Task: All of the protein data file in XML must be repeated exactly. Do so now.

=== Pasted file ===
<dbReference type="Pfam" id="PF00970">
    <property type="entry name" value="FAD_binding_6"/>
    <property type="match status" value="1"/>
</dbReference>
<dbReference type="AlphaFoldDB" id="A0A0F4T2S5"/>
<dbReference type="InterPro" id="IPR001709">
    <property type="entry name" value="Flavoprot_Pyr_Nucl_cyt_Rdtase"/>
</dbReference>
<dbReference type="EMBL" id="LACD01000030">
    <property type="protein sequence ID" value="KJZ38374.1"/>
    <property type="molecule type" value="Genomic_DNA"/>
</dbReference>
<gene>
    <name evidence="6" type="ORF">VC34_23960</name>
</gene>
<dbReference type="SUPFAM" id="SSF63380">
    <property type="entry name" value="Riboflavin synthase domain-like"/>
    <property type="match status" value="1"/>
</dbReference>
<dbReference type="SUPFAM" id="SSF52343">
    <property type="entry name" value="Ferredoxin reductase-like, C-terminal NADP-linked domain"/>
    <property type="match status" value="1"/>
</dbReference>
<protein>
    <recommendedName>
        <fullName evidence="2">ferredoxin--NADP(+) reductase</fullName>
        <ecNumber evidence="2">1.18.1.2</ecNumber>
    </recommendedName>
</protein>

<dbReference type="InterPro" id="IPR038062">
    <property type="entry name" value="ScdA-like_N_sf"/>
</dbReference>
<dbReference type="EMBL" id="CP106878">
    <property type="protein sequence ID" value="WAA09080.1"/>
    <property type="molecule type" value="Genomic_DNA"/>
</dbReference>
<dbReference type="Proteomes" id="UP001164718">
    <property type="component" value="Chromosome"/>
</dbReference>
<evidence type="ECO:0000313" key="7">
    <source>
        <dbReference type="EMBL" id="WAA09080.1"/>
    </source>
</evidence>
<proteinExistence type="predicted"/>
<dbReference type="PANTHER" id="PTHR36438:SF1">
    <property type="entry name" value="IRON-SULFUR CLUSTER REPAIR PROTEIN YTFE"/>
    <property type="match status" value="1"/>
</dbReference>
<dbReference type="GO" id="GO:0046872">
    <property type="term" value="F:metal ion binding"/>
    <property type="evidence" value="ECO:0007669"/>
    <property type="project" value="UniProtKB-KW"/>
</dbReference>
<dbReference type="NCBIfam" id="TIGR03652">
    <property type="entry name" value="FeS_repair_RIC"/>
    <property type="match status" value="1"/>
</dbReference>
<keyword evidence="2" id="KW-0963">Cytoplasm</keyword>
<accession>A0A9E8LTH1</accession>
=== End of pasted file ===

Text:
<dbReference type="Pfam" id="PF00970">
    <property type="entry name" value="FAD_binding_6"/>
    <property type="match status" value="1"/>
</dbReference>
<dbReference type="AlphaFoldDB" id="A0A0F4T2S5"/>
<dbReference type="InterPro" id="IPR001709">
    <property type="entry name" value="Flavoprot_Pyr_Nucl_cyt_Rdtase"/>
</dbReference>
<dbReference type="EMBL" id="LACD01000030">
    <property type="protein sequence ID" value="KJZ38374.1"/>
    <property type="molecule type" value="Genomic_DNA"/>
</dbReference>
<gene>
    <name evidence="6" type="ORF">VC34_23960</name>
</gene>
<dbReference type="SUPFAM" id="SSF63380">
    <property type="entry name" value="Riboflavin synthase domain-like"/>
    <property type="match status" value="1"/>
</dbReference>
<dbReference type="SUPFAM" id="SSF52343">
    <property type="entry name" value="Ferredoxin reductase-like, C-terminal NADP-linked domain"/>
    <property type="match status" value="1"/>
</dbReference>
<protein>
    <recommendedName>
        <fullName evidence="2">ferredoxin--NADP(+) reductase</fullName>
        <ecNumber evidence="2">1.18.1.2</ecNumber>
    </recommendedName>
</protein>

<dbReference type="InterPro" id="IPR038062">
    <property type="entry name" value="ScdA-like_N_sf"/>
</dbReference>
<dbReference type="EMBL" id="CP106878">
    <property type="protein sequence ID" value="WAA09080.1"/>
    <property type="molecule type" value="Genomic_DNA"/>
</dbReference>
<dbReference type="Proteomes" id="UP001164718">
    <property type="component" value="Chromosome"/>
</dbReference>
<evidence type="ECO:0000313" key="7">
    <source>
        <dbReference type="EMBL" id="WAA09080.1"/>
    </source>
</evidence>
<proteinExistence type="predicted"/>
<dbReference type="PANTHER" id="PTHR36438:SF1">
    <property type="entry name" value="IRON-SULFUR CLUSTER REPAIR PROTEIN YTFE"/>
    <property type="match status" value="1"/>
</dbReference>
<dbReference type="GO" id="GO:0046872">
    <property type="term" value="F:metal ion binding"/>
    <property type="evidence" value="ECO:0007669"/>
    <property type="project" value="UniProtKB-KW"/>
</dbReference>
<dbReference type="NCBIfam" id="TIGR03652">
    <property type="entry name" value="FeS_repair_RIC"/>
    <property type="match status" value="1"/>
</dbReference>
<keyword evidence="2" id="KW-0963">Cytoplasm</keyword>
<accession>A0A9E8LTH1</accession>